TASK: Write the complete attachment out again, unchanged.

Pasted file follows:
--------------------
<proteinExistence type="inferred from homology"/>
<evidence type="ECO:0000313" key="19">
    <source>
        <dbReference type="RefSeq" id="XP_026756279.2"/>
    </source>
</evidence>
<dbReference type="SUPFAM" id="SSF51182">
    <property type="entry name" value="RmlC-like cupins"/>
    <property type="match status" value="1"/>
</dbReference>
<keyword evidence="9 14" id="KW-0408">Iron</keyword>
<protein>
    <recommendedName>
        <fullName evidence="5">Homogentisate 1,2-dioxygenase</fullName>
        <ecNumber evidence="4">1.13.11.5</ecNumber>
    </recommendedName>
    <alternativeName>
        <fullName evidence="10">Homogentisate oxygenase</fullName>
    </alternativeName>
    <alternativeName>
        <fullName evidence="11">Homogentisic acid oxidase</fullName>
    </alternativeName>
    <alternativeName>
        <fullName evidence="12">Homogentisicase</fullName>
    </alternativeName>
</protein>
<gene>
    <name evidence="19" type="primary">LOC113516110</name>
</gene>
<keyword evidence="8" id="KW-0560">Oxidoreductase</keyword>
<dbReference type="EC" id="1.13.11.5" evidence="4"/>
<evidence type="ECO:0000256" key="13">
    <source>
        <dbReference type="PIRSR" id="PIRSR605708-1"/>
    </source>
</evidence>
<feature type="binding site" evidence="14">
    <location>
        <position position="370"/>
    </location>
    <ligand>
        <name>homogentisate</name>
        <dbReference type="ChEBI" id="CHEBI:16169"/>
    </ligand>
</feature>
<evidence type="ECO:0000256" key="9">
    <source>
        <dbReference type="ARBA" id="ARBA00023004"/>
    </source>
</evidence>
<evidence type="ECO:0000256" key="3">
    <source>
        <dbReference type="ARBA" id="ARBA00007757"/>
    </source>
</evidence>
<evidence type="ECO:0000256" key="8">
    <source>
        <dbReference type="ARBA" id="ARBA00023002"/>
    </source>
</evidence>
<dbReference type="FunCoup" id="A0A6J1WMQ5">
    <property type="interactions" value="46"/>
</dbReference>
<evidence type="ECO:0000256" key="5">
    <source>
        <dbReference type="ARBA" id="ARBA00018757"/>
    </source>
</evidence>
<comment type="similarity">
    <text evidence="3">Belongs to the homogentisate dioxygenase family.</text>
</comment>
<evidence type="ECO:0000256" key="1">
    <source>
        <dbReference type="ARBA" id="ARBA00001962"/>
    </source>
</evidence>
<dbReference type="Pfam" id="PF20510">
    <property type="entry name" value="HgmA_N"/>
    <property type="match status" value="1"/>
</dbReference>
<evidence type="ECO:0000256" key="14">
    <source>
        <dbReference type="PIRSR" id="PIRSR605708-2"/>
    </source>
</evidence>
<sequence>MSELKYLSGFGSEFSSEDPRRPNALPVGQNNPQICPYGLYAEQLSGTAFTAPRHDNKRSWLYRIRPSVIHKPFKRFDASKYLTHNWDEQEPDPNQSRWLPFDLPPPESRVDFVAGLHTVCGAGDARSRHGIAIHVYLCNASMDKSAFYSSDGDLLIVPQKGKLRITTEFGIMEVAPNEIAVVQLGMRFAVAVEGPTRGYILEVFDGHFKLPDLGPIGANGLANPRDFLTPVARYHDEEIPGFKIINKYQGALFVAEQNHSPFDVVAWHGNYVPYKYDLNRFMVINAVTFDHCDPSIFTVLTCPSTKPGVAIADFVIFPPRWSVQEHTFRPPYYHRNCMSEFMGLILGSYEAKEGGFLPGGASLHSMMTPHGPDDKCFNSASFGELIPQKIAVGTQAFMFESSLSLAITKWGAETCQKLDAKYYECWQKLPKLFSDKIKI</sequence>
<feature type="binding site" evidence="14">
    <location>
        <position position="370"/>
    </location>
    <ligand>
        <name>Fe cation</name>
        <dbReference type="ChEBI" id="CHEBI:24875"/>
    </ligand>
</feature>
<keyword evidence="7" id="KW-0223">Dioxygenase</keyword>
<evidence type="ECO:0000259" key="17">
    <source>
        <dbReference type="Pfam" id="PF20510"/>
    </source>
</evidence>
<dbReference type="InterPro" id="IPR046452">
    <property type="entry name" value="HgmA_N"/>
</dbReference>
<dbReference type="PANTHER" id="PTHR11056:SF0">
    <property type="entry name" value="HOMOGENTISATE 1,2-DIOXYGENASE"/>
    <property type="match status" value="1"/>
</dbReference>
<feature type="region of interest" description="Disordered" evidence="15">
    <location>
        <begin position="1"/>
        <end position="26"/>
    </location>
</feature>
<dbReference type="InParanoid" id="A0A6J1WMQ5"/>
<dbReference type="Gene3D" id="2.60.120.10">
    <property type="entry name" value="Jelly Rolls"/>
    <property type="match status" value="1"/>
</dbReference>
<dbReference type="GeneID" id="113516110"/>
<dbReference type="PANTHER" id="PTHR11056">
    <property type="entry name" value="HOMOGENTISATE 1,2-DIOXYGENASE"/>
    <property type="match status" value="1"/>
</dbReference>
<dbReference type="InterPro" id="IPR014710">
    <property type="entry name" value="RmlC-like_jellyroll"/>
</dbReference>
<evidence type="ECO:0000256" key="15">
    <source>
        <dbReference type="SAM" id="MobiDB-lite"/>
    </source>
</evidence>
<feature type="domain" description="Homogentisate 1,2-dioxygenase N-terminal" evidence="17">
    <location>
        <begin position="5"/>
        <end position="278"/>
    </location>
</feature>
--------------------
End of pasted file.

<proteinExistence type="inferred from homology"/>
<evidence type="ECO:0000313" key="19">
    <source>
        <dbReference type="RefSeq" id="XP_026756279.2"/>
    </source>
</evidence>
<dbReference type="SUPFAM" id="SSF51182">
    <property type="entry name" value="RmlC-like cupins"/>
    <property type="match status" value="1"/>
</dbReference>
<keyword evidence="9 14" id="KW-0408">Iron</keyword>
<protein>
    <recommendedName>
        <fullName evidence="5">Homogentisate 1,2-dioxygenase</fullName>
        <ecNumber evidence="4">1.13.11.5</ecNumber>
    </recommendedName>
    <alternativeName>
        <fullName evidence="10">Homogentisate oxygenase</fullName>
    </alternativeName>
    <alternativeName>
        <fullName evidence="11">Homogentisic acid oxidase</fullName>
    </alternativeName>
    <alternativeName>
        <fullName evidence="12">Homogentisicase</fullName>
    </alternativeName>
</protein>
<gene>
    <name evidence="19" type="primary">LOC113516110</name>
</gene>
<keyword evidence="8" id="KW-0560">Oxidoreductase</keyword>
<dbReference type="EC" id="1.13.11.5" evidence="4"/>
<evidence type="ECO:0000256" key="13">
    <source>
        <dbReference type="PIRSR" id="PIRSR605708-1"/>
    </source>
</evidence>
<feature type="binding site" evidence="14">
    <location>
        <position position="370"/>
    </location>
    <ligand>
        <name>homogentisate</name>
        <dbReference type="ChEBI" id="CHEBI:16169"/>
    </ligand>
</feature>
<evidence type="ECO:0000256" key="9">
    <source>
        <dbReference type="ARBA" id="ARBA00023004"/>
    </source>
</evidence>
<evidence type="ECO:0000256" key="3">
    <source>
        <dbReference type="ARBA" id="ARBA00007757"/>
    </source>
</evidence>
<evidence type="ECO:0000256" key="8">
    <source>
        <dbReference type="ARBA" id="ARBA00023002"/>
    </source>
</evidence>
<dbReference type="FunCoup" id="A0A6J1WMQ5">
    <property type="interactions" value="46"/>
</dbReference>
<evidence type="ECO:0000256" key="5">
    <source>
        <dbReference type="ARBA" id="ARBA00018757"/>
    </source>
</evidence>
<comment type="similarity">
    <text evidence="3">Belongs to the homogentisate dioxygenase family.</text>
</comment>
<evidence type="ECO:0000256" key="1">
    <source>
        <dbReference type="ARBA" id="ARBA00001962"/>
    </source>
</evidence>
<dbReference type="Pfam" id="PF20510">
    <property type="entry name" value="HgmA_N"/>
    <property type="match status" value="1"/>
</dbReference>
<evidence type="ECO:0000256" key="14">
    <source>
        <dbReference type="PIRSR" id="PIRSR605708-2"/>
    </source>
</evidence>
<sequence>MSELKYLSGFGSEFSSEDPRRPNALPVGQNNPQICPYGLYAEQLSGTAFTAPRHDNKRSWLYRIRPSVIHKPFKRFDASKYLTHNWDEQEPDPNQSRWLPFDLPPPESRVDFVAGLHTVCGAGDARSRHGIAIHVYLCNASMDKSAFYSSDGDLLIVPQKGKLRITTEFGIMEVAPNEIAVVQLGMRFAVAVEGPTRGYILEVFDGHFKLPDLGPIGANGLANPRDFLTPVARYHDEEIPGFKIINKYQGALFVAEQNHSPFDVVAWHGNYVPYKYDLNRFMVINAVTFDHCDPSIFTVLTCPSTKPGVAIADFVIFPPRWSVQEHTFRPPYYHRNCMSEFMGLILGSYEAKEGGFLPGGASLHSMMTPHGPDDKCFNSASFGELIPQKIAVGTQAFMFESSLSLAITKWGAETCQKLDAKYYECWQKLPKLFSDKIKI</sequence>
<feature type="binding site" evidence="14">
    <location>
        <position position="370"/>
    </location>
    <ligand>
        <name>Fe cation</name>
        <dbReference type="ChEBI" id="CHEBI:24875"/>
    </ligand>
</feature>
<keyword evidence="7" id="KW-0223">Dioxygenase</keyword>
<evidence type="ECO:0000259" key="17">
    <source>
        <dbReference type="Pfam" id="PF20510"/>
    </source>
</evidence>
<dbReference type="InterPro" id="IPR046452">
    <property type="entry name" value="HgmA_N"/>
</dbReference>
<dbReference type="PANTHER" id="PTHR11056:SF0">
    <property type="entry name" value="HOMOGENTISATE 1,2-DIOXYGENASE"/>
    <property type="match status" value="1"/>
</dbReference>
<feature type="region of interest" description="Disordered" evidence="15">
    <location>
        <begin position="1"/>
        <end position="26"/>
    </location>
</feature>
<dbReference type="InParanoid" id="A0A6J1WMQ5"/>
<dbReference type="Gene3D" id="2.60.120.10">
    <property type="entry name" value="Jelly Rolls"/>
    <property type="match status" value="1"/>
</dbReference>
<dbReference type="GeneID" id="113516110"/>
<dbReference type="PANTHER" id="PTHR11056">
    <property type="entry name" value="HOMOGENTISATE 1,2-DIOXYGENASE"/>
    <property type="match status" value="1"/>
</dbReference>
<dbReference type="InterPro" id="IPR014710">
    <property type="entry name" value="RmlC-like_jellyroll"/>
</dbReference>
<evidence type="ECO:0000256" key="15">
    <source>
        <dbReference type="SAM" id="MobiDB-lite"/>
    </source>
</evidence>
<feature type="domain" description="Homogentisate 1,2-dioxygenase N-terminal" evidence="17">
    <location>
        <begin position="5"/>
        <end position="278"/>
    </location>
</feature>